While one can understand the Prime Minister’s jibes at political rivals, it is hard to stomach his unbecoming sarcasm directed at the Chief Justice. Talking to the news media at Lahore on Sunday about the case against Arsalan Iftikhar, son of CJ Iftikhar Muhammad Chaudhry, currently being heard by the Supreme Court, the PM suggested that the CJ should hear the case of his son (Musa Gilani) considering him “his own son so that he doesn’t have to run after the FIA and ANF repeatedly”, if the law bars him from hearing the case of his own son (Arsalan). This is a case of unnecessary slur and cheap mockery, and it hardly behoves a Prime Minister, who has been convicted of contempt, by a bench headed by the same Chief Justice, to do so. It is obvious that such utterances would not go down well with the people, especially when they have been in favour of Mr Gilani resigning his job on at least moral ground, if not under legal requirements. The Prime Minister also put forward the claim that the PPP had played a major role in the restoration of the judiciary, had good relations with the Chief Justice and great respect for the judiciary. The truth is that it was the dogged persistence of the general public and the opposition parties that proved a deciding factor in the issue in the face of the government’s dilly-dallying to bring the deposed judges back in office. About his respect for the judiciary the less said the better. The Prime Minister should have also avoided dragging in the army in the Arsalan case, as he did when he tried to remove the impression that the case had been “made up” by some supposedly interested parties. He could have simply confined himself to denying that the government had any role, but there was no point in separately saying that the army had none either.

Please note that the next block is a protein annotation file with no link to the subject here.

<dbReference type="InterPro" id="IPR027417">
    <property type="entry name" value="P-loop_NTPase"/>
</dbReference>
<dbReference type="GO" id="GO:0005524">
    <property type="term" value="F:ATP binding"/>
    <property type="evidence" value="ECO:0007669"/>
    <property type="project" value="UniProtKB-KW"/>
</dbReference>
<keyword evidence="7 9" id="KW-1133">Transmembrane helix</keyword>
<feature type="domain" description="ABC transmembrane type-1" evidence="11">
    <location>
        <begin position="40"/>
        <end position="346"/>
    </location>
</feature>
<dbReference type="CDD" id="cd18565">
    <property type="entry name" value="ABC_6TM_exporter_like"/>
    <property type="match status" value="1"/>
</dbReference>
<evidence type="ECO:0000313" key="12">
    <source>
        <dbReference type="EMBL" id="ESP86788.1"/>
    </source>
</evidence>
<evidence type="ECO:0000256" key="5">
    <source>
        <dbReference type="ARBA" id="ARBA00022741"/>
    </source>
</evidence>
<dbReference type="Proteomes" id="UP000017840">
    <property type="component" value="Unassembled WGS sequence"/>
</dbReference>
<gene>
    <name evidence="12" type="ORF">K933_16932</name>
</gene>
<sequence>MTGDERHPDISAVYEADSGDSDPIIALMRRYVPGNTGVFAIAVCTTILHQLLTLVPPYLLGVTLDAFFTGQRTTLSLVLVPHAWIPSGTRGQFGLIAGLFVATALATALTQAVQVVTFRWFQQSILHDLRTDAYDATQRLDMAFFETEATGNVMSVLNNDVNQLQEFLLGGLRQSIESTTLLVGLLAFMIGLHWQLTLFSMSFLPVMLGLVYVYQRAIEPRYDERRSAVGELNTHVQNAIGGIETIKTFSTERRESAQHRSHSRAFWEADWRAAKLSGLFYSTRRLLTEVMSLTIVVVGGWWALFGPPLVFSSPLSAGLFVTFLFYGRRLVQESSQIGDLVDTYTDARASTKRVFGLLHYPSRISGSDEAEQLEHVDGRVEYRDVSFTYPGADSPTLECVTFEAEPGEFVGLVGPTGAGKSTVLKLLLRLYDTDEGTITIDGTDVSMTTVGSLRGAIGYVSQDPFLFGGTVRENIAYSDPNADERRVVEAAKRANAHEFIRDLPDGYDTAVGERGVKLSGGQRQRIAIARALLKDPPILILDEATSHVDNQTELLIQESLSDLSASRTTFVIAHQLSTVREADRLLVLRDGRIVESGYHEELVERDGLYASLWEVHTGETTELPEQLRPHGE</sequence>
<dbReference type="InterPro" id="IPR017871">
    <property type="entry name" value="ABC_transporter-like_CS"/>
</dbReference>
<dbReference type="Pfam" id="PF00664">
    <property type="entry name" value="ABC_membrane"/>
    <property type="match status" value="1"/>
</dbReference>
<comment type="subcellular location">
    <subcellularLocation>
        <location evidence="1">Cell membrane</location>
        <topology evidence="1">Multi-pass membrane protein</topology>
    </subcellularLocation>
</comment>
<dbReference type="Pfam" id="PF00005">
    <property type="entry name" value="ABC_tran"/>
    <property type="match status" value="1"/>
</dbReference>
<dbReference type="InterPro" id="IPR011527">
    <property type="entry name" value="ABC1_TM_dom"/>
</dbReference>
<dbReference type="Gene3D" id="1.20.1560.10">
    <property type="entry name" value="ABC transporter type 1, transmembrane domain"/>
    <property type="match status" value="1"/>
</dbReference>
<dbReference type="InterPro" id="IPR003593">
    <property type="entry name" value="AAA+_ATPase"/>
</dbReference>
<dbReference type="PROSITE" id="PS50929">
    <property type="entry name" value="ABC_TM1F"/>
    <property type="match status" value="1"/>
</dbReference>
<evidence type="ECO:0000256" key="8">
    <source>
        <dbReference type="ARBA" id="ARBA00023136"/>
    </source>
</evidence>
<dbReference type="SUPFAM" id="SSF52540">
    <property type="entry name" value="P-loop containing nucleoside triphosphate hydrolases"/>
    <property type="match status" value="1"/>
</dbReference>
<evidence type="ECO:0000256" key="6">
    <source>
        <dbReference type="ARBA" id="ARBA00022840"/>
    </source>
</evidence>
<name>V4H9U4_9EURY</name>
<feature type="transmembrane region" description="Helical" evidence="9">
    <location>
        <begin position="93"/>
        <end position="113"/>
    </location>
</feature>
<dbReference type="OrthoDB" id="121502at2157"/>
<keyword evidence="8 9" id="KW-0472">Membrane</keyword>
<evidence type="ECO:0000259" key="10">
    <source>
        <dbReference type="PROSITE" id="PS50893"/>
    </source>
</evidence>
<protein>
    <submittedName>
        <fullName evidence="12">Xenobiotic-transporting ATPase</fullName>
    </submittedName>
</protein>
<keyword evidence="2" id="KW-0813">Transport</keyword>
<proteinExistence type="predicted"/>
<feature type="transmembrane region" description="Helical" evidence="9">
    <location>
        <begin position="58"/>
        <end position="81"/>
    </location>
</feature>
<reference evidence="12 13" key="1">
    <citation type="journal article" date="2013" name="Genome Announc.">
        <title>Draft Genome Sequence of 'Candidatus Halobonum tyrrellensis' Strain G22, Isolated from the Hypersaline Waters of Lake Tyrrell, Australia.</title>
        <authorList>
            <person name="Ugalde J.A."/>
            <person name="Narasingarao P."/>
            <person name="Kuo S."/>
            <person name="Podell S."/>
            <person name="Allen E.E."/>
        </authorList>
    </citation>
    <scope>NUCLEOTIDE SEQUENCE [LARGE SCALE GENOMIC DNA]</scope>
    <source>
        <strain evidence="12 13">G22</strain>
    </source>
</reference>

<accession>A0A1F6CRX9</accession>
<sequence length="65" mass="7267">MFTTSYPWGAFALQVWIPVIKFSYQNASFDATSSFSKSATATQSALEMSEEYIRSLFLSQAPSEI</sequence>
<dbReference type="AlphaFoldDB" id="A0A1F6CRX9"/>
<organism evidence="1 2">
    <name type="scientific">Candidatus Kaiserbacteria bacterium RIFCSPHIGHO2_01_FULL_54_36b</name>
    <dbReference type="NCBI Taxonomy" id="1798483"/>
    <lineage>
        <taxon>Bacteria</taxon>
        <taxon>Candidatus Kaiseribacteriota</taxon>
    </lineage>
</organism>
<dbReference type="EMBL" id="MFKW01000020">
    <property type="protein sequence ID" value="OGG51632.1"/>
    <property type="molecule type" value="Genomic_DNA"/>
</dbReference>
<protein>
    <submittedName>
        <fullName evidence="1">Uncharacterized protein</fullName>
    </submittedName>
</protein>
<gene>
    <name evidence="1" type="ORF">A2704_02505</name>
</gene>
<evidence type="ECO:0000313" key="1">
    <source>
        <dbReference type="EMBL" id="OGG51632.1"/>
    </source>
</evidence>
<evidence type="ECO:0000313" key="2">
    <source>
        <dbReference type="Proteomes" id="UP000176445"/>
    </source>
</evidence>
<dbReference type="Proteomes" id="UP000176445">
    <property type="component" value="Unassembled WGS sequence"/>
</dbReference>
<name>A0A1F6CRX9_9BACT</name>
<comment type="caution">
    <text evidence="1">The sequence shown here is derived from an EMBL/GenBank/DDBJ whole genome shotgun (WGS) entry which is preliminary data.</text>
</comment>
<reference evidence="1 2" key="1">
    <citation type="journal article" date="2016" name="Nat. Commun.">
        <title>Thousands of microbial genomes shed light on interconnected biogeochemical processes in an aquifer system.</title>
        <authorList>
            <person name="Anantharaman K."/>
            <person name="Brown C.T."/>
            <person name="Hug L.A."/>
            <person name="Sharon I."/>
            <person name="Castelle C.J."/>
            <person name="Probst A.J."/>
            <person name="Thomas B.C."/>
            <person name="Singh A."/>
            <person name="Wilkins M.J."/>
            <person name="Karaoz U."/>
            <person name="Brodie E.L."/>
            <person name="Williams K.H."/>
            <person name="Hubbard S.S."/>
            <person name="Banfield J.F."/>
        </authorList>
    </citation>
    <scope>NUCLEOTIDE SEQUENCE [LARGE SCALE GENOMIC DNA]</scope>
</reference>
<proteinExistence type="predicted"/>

One would not question, though, Mr Yousuf Raza Gilani’s dig at Mian Nawaz Sharif, President of the PML-N, the main opposition party, as he remarked that Mian Nawaz became a party to several court cases against the government – the NRO, memogate, rental power projects and Mr Gilani’s contempt case – but not in the case of Arsalan, “perhaps (because) he understands Mr Riaz has good relations with all political parties”. That is the price politicians have to pay in the game of politics.